A level, linear route linking National Park gateway Balloch and the pretty village of Luss, with spectacular views of Loch Lomond and its famous islands, Conic Hill and the most southerly Munro Ben Lomond. Plenty of opportunities for food and drink at both ends.
A level, linear route taking in the pretty village of Luss with spectacular views of Loch Lomond and its famous islands, Conic Hill and the most southerly Munro Ben Lomond (974m). There are many spots to picnic along this route including picturesque loch-side beaches.
The route starts at the Visit Scotland Visitor Centre in Balloch [insert link]. Go through the car park and take the path on the right (A). At the end of the path turn left (B) – this takes you to Loch Lomond Shores (shopping and attractions), past a Bird of Prey Centre and onto the Old Luss Road. Turn right (C) and follow the minor road to Duck Bay, after which the path then runs alongside the A82.
At Arden roundabout there is an option to stay beside the main road or an alternative route via the Carrick Golf Club to rejoin the main route at the impressive Colquhoun family gates. Follow way markers and signs for Luss. The approach to Luss follows a minor road shared with traffic – take care on this section until you reach the village. In Luss, follow signs for Lodge on the Loch, after which the route is off highway with lengthy traffic-free stretches along the shoreline.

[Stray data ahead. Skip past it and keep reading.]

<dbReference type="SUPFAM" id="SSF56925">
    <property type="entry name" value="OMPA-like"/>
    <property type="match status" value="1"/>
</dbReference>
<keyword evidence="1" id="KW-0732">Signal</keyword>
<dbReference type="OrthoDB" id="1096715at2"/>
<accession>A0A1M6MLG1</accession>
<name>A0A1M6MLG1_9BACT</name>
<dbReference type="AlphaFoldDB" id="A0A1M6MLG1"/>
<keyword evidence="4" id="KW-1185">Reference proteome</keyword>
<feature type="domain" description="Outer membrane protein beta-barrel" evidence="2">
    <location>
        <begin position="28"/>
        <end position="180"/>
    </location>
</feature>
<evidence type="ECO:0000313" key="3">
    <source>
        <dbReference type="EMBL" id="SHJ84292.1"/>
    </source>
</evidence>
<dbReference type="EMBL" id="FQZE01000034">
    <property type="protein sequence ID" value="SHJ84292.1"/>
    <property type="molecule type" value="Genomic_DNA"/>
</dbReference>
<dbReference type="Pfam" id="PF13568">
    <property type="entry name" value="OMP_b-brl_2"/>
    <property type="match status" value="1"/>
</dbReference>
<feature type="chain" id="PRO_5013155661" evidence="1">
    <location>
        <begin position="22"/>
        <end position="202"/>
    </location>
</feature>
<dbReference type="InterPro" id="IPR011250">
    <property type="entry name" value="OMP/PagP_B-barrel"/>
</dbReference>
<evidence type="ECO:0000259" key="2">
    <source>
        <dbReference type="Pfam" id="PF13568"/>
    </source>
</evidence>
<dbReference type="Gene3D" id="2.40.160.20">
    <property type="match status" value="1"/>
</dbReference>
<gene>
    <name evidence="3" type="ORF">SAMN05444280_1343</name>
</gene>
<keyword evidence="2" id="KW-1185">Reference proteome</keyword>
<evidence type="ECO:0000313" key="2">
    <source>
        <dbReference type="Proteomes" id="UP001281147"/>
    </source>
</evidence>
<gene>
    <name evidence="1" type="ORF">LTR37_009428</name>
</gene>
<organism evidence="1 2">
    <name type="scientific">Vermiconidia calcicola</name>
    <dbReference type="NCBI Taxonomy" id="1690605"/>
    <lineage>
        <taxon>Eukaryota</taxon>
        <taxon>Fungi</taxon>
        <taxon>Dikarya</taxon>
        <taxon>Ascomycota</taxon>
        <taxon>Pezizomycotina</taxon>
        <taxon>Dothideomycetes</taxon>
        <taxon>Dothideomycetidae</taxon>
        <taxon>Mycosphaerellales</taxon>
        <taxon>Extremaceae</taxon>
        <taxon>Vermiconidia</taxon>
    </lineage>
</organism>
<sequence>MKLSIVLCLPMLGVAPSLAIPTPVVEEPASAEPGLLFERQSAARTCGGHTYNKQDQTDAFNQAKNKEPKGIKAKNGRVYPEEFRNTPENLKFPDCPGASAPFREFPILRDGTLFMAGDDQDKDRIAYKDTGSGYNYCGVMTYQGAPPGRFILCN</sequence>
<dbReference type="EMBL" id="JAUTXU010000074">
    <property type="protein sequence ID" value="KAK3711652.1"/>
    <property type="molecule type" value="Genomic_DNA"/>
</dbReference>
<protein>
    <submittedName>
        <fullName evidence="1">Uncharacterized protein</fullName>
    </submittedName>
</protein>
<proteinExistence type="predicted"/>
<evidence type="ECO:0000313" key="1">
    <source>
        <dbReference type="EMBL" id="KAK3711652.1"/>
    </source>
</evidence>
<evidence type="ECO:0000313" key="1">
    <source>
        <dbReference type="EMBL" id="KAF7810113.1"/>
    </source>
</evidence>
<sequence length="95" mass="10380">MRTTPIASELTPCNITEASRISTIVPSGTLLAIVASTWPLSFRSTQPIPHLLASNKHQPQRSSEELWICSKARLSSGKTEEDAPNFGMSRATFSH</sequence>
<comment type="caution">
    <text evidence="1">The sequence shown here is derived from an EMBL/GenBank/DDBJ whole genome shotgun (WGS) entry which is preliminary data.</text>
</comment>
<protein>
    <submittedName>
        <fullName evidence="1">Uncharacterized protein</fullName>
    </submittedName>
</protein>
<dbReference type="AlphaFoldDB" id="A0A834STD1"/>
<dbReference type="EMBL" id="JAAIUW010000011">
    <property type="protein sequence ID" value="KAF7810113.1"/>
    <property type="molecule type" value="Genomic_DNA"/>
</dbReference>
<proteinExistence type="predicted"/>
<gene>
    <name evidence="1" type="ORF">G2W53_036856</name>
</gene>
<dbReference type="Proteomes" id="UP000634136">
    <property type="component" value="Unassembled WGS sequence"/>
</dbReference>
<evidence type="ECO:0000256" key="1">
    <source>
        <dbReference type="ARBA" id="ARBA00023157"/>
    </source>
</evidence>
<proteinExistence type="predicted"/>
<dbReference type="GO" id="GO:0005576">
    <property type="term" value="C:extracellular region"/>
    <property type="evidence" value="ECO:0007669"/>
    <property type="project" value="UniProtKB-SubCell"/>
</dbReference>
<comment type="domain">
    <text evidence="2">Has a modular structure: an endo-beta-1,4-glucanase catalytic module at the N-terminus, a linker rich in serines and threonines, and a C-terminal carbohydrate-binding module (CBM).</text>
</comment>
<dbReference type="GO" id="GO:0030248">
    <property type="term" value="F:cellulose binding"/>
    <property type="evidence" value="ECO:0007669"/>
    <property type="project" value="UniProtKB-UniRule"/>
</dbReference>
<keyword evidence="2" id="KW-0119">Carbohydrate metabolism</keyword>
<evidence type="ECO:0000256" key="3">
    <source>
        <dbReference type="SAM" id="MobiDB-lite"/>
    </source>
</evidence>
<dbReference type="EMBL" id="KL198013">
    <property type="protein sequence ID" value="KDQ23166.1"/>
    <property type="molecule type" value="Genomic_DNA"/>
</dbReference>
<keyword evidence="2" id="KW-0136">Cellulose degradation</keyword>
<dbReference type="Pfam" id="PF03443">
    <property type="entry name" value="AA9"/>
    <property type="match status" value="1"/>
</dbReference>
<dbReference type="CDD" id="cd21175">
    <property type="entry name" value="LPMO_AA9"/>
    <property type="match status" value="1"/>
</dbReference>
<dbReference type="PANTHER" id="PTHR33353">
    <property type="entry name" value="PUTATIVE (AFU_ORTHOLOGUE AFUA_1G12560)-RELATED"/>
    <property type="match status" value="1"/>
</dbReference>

The final short section is on the pavement beside the A82 to finish in Tarbet.
There are cafes, restaurants, pubs, shops, toilets, cycle hire, and accommodation in Balloch, Luss, Inverbeg and Tarbet. There are cycle racks at Luss, Firkin Point and Tarbet.
Details are current as of October 2015. Whilst the Loch Lomond & The Trossachs National Park Authority and its project partners have made every effort to ensure the accuracy of the route card information, Loch Lomond & The Trossachs National Park Authority and its project partners cannot be held responsible in any way for any changes that may take place to the routes, nor for any errors in the route cards, nor for any accidents, injuries or damage sustained whilst following the routes. Cycling is a risk sport and all persons using the cycle routes do so at their own risk, acknowledging and accepting the risk of accident, injury or damage.